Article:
What is the best battery for an on-grid storage system? The fact is, each type of battery technology has its strengths and weaknesses. Key characteristics of a battery include:

  • usable capacity (kWh
  • peak and continuous output (kW
  • maximum charge rate (kW
  • return loop efficiency (percentage
  • specific energy (kWh/kg
  • specific power (kW/kg
  • design life (years
  • number of cycles
  • safety
  • operating temperature range


Bear in mind that not all lithium batteries are the same. Not only do the different cell chemistries vary in their characteristics, but the quality of the cell can vary greatly, as can the capacity and quality of the battery management system (BMS). The cycle life vs design life must also be considered, as the wrong battery could run out of cycles long before the design life of the battery and vice versa. Where an installation requires peak lopping, a high peak power and high charge rate are crucial, along with a high cycle life. Return loop efficiency at these high rates is also important.

Reading the specs

The rating and model numbers for the inverter charger and batteries can be confusing – perhaps deliberately so at times. For example, an SP PRO model SPMC482 is rated at 7.5 kW continuous, meaning it can run at that rate 24/7. Other manufacturers may use a 30-minute rating in the model number, so you would need to dig into the specifications to find out the continuous rating. The 30-minute rating of the SPMC482 is 11.25 kW.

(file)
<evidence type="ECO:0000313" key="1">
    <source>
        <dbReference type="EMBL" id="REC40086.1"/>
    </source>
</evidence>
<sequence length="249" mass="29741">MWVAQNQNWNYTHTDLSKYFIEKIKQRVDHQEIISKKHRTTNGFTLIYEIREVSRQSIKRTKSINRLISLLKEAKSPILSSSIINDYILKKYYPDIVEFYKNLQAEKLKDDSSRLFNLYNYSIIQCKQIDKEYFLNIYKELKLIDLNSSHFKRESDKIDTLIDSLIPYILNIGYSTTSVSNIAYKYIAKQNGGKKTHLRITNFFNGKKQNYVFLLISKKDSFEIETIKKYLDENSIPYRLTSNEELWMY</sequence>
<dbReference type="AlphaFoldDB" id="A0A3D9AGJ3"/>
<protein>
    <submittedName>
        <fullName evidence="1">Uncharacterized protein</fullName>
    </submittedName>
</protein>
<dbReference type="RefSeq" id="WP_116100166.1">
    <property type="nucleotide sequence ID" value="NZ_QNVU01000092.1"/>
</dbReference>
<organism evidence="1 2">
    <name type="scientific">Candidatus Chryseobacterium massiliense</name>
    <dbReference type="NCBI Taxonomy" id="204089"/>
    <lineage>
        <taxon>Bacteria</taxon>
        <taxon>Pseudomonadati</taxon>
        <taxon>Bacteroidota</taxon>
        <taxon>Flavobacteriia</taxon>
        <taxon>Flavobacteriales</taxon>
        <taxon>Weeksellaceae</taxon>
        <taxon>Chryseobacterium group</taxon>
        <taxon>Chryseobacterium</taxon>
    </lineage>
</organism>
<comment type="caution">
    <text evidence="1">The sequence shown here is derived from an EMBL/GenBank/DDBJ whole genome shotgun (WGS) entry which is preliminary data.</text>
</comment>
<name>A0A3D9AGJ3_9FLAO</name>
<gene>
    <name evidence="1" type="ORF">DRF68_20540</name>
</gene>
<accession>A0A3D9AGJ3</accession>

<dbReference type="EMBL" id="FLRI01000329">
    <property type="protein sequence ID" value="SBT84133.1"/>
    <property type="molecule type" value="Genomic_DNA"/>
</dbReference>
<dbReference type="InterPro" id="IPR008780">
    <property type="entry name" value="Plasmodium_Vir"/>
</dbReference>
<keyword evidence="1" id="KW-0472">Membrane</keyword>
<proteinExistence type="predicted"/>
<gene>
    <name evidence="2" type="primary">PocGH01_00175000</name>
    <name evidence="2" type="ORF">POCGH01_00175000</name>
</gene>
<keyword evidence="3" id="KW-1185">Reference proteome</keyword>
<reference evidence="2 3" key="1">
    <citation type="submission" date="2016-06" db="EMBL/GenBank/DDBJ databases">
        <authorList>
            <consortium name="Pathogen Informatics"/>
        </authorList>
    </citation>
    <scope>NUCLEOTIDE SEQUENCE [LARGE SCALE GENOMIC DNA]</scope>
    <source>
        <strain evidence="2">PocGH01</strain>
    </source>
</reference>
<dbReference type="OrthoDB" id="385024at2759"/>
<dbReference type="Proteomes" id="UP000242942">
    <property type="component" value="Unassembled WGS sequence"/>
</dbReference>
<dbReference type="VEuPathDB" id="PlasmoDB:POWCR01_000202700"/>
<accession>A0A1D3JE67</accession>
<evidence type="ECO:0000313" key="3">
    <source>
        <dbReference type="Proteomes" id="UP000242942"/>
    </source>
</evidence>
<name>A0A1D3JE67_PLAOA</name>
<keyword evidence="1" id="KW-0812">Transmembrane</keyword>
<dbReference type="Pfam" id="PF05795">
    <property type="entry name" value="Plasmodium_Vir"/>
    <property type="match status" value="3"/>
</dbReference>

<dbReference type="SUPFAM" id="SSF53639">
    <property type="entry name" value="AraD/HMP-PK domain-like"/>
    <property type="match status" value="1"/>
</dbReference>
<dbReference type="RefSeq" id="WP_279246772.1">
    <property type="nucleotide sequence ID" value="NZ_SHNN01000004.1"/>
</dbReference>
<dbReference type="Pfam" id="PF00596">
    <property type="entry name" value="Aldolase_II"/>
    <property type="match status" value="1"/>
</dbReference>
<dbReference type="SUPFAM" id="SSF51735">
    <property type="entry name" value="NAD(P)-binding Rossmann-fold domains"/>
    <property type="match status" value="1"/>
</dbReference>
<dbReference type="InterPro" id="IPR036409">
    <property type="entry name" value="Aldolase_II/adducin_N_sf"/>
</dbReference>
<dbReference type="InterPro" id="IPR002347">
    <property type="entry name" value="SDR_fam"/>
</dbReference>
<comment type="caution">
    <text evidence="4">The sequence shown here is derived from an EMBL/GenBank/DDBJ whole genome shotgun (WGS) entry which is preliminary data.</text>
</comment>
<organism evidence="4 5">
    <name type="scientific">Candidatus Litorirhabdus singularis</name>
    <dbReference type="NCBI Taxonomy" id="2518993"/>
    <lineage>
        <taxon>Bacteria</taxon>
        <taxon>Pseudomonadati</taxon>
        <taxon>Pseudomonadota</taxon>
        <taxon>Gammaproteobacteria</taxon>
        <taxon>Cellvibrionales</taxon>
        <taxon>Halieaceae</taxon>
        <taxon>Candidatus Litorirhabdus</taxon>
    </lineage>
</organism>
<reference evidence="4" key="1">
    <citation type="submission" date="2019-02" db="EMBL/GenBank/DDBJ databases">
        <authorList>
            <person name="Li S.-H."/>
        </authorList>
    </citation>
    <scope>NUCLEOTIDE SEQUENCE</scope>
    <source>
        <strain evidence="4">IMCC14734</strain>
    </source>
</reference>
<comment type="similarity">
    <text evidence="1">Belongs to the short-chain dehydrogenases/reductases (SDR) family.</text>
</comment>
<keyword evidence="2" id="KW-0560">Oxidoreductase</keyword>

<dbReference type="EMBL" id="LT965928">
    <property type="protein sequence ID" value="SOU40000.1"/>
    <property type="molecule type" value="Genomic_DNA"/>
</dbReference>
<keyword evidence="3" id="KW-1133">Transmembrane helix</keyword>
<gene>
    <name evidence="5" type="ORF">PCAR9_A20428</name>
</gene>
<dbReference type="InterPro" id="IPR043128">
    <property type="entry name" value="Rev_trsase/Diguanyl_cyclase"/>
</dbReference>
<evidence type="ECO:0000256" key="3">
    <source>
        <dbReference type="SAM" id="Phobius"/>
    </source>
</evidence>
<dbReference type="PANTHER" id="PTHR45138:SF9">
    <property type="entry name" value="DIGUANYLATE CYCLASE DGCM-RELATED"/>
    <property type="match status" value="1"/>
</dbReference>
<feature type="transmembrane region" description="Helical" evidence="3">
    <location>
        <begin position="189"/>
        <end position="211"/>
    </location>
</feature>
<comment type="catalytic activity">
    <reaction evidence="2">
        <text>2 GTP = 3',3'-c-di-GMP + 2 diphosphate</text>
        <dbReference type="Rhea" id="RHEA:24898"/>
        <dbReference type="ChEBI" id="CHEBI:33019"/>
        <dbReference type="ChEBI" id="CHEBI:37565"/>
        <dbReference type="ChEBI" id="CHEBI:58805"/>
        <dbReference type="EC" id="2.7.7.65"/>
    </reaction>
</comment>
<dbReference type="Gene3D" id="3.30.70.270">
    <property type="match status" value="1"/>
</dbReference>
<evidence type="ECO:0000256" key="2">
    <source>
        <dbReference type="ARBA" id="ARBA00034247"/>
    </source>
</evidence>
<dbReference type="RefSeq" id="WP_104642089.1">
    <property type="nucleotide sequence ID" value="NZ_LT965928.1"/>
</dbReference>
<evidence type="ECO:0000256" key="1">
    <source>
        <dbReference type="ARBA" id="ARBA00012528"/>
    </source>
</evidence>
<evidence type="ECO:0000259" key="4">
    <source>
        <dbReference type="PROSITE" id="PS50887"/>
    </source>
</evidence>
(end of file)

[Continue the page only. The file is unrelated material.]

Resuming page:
The other confusion in rating the inverter can be in the units chosen – kVA instead of kW. You will again need to look through the specs to find the kW output, which invariably will be less than the kVA.

The other challenge lies with battery specifications. The manufacturer’s specifications can be hard to obtain or light on detail. Make sure you find out what the maximum charge and discharge rates are with lithium batteries, as these can sometimes be quite low. Normal valve-regulated lead-acid (VRLA) batteries usually specify the number of cycles vs the depth of discharge (DoD). The IEC 896-2 standard allows for testing VRLA down to 40 per cent SoC (usable), meaning their DoD figures start at 40 per cent SoC. This can seem to overstate the capacity of the batteries, as the specified 100 per cent DoD is in fact only 60 per cent, and 80 per cent is actually 48 per cent, and so on.

Check carefully what equipment is included and integrated. If features like the contactor, AC meter and generator controller are all integrated, not only will you save on having to purchase additional parts but the installation will also be much simpler and more reliable.

When adding additional solar capacity, make sure you are not exceeding any imposed export limits. If more solar is required than what the export limits allow, then extra equipment may be required to keep the solar to the allowable limit. If the inverter charger can set the export limit, this may or may not be acceptable to the utility depending on whether they require the limit to be defined in the inverter model.


DC wiring